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Analysts are divided over what Tesla Inc.’s next moves will be after a series of negative catalysts, including being shunned by the S&P 500, sent the electric-car maker’s high flying stock into a tailspin that has seen it shed 25 per cent of its value in a mere 11 days.
The reversal in the Tesla narrative has been sudden: Up until about a week ago, the shares, which closed Friday at US$ 372.72 in New York, were in the midst of near-500 per cent year-to-date rally that temporarily gave them a P/E ratio of more than 1,000. That rally somehow gained an extra leg after the company announced it would be performing a 5-to-1 stock split.
It took multiple successive negative shocks to take the momentum out of the trade. First, Tesla announced an equity raise of $5 billion on Sept. 1 and investors responded by selling the stock, which lost more than six per cent from its opening price of over US$500. Then the company became wrapped up in a market-wide tech sell-off that has seen the Nasdaq Composite Index enter correction territory in one week. Another dagger was its exclusion from a new list of companies added to the S&P 500 — analysts and investors had expected Tesla would be added to the key index, and its inclusion had arguably already been priced into the stock.
While waiting for the company’s next steps, JMP Securities analyst Joseph Osha suggested in a note published on Friday that Tesla should look to raise even more equity.
“We believe that TSLA can and should raise more than $5 billion — we would suggest another $15 billion — in order to follow through on potentially expensive initiatives in vehicle autonomy and battery technology, while continuing to ramp output,” Osha wrote.
Osha argued that Tesla, which has an average price target of US$182, should look to take advantage of what some would consider an inflated market capitalization in order to set itself up for the future. Tesla will require US$29 billion in capex over the next five years in order to be able to hit two of Osha’s targets: to produce 2.5 million units by the end of 2025 and become a company that can generate $100 billion in revenue.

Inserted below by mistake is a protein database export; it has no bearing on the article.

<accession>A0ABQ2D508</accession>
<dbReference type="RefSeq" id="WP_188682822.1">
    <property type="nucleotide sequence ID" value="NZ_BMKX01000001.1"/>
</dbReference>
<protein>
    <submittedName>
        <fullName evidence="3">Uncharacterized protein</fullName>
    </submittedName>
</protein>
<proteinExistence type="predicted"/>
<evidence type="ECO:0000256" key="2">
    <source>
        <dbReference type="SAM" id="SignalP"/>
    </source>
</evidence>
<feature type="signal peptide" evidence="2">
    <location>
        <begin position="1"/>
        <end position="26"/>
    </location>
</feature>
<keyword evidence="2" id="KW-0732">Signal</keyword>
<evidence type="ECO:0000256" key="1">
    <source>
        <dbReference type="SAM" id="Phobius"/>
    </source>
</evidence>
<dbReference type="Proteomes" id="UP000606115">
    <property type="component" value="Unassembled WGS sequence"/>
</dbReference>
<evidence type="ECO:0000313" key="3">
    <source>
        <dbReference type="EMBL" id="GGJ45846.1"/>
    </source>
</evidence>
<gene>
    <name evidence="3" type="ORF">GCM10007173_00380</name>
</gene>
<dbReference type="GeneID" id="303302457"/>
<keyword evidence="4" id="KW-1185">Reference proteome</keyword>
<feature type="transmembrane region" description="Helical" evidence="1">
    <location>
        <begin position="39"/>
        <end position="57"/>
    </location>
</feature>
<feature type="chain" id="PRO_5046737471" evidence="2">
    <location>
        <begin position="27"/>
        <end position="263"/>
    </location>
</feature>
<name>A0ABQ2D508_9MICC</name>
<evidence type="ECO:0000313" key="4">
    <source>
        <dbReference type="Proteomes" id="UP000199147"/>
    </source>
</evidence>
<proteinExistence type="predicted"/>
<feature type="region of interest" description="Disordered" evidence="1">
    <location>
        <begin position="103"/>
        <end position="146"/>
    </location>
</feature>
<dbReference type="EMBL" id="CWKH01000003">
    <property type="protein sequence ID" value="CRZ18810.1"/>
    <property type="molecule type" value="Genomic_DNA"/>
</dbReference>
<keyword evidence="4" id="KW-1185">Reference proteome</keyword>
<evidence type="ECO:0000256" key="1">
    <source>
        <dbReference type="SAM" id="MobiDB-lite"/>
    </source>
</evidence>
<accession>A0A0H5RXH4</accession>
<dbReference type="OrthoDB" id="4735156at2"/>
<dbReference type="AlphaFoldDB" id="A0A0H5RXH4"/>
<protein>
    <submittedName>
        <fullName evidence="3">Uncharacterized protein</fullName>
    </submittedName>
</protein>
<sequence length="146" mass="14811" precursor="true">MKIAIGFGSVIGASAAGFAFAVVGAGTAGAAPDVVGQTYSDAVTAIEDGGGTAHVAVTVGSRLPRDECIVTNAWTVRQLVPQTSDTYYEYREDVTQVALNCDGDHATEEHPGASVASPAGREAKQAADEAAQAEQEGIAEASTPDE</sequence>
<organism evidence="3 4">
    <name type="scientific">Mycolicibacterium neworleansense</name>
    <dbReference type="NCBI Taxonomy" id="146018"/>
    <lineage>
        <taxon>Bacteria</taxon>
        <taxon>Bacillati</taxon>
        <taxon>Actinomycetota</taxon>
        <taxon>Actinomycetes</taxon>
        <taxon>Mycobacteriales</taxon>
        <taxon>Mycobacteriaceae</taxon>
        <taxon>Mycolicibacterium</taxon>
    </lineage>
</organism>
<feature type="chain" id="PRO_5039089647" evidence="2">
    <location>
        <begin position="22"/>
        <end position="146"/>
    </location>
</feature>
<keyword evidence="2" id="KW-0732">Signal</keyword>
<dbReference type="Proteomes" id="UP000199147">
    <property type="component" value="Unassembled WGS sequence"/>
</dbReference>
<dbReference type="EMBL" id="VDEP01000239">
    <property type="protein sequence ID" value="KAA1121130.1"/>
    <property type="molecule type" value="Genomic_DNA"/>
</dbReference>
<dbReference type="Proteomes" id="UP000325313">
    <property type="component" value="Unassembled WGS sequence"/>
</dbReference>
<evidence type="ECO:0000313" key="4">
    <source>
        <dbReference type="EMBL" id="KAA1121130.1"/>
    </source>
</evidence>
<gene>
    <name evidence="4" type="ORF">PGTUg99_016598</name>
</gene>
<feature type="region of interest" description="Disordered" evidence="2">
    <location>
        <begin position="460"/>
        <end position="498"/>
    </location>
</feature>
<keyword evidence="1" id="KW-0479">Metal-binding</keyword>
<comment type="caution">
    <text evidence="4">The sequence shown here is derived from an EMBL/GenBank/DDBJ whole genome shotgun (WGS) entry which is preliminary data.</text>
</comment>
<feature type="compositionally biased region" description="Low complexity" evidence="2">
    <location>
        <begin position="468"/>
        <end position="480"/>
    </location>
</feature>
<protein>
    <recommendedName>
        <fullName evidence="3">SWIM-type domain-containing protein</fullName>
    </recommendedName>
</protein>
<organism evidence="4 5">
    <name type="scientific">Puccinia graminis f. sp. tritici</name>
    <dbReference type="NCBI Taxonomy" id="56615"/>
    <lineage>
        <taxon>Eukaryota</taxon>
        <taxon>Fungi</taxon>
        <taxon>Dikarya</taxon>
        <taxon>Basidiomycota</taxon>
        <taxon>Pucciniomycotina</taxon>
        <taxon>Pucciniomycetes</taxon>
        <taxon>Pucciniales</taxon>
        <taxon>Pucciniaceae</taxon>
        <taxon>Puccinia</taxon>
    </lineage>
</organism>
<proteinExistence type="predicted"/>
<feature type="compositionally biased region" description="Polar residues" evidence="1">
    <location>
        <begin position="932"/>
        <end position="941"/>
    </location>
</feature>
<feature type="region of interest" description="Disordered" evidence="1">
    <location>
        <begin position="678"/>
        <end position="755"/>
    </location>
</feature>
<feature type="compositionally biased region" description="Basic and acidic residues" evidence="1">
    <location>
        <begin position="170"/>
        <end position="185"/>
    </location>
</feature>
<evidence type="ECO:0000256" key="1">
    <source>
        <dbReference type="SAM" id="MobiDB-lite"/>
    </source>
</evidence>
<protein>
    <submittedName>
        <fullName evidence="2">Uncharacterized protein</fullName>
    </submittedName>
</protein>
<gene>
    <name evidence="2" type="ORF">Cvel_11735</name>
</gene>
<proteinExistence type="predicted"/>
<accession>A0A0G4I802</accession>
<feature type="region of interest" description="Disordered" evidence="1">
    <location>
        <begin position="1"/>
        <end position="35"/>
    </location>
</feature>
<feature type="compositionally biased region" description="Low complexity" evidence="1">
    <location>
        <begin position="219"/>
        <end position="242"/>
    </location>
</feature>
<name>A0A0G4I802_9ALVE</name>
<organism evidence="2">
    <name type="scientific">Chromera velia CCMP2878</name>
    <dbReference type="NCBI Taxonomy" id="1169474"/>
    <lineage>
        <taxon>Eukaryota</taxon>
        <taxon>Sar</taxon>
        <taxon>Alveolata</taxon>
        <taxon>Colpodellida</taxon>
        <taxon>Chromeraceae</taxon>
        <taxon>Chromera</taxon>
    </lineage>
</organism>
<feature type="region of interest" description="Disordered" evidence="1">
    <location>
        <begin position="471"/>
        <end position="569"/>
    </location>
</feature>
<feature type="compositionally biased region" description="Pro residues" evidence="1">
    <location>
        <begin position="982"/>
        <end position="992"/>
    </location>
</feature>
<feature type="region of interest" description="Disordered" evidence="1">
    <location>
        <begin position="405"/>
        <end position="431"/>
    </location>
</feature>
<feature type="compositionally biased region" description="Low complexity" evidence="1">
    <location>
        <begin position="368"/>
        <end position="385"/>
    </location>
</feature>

Elon Musk’s company can do this without having to accumulate further cash, he said, but if it wants to keep pace with its competitors in battery and autonomous vehicle tech, it’ll have to do more.
“There is no reason that the company should not take advantage of its position by raising another $15-$20 billion,” Osha wrote.
Roth Capital analyst Craig Irwin strongly disagreed that Tesla should look to raise further equity. Doing a raise of that size, even if it’s in multiple instalments, may backfire and sour investors on the company.
“Companies that start raising money because they can on a repetitive basis tend to lose the loyalty of investors involved,” said Irwin. “I think they’re savvy enough to know that and I just don’t expect a reckless approach from Tesla on its access to capital.”
I may be bearish on Tesla, but I'm definitely not telling people to short Tesla
Irwin is bearish on the electric car maker and has a price target of US$150 on the stock. The reason its valuation is skewed, he said, is because investors have bought into Elon Musk’s belief that the cars’ full self-driving software will go from being valued at the current mark of US$7,000 to well-over US$100,000. “I’m not a believer,” Irwin said.
However, Irwin does see some good news ahead that will please Tesla’s long investors. He suspects Musk will, by early 2021, announce a mini car to target the European market. An entry into India could also prove to be another positive catalyst for the stock. Irwin said entering those markets would be just as important to the company’s fundamentals as its move into China was.
“Is it enough for me to justify the stratospheric valuation? No,” Irwin said. “But there’s fundamental progress that’s going to be made. I may be bearish on Tesla, but I’m definitely not telling people to short Tesla.”
Copyright Postmedia Network Inc., 2020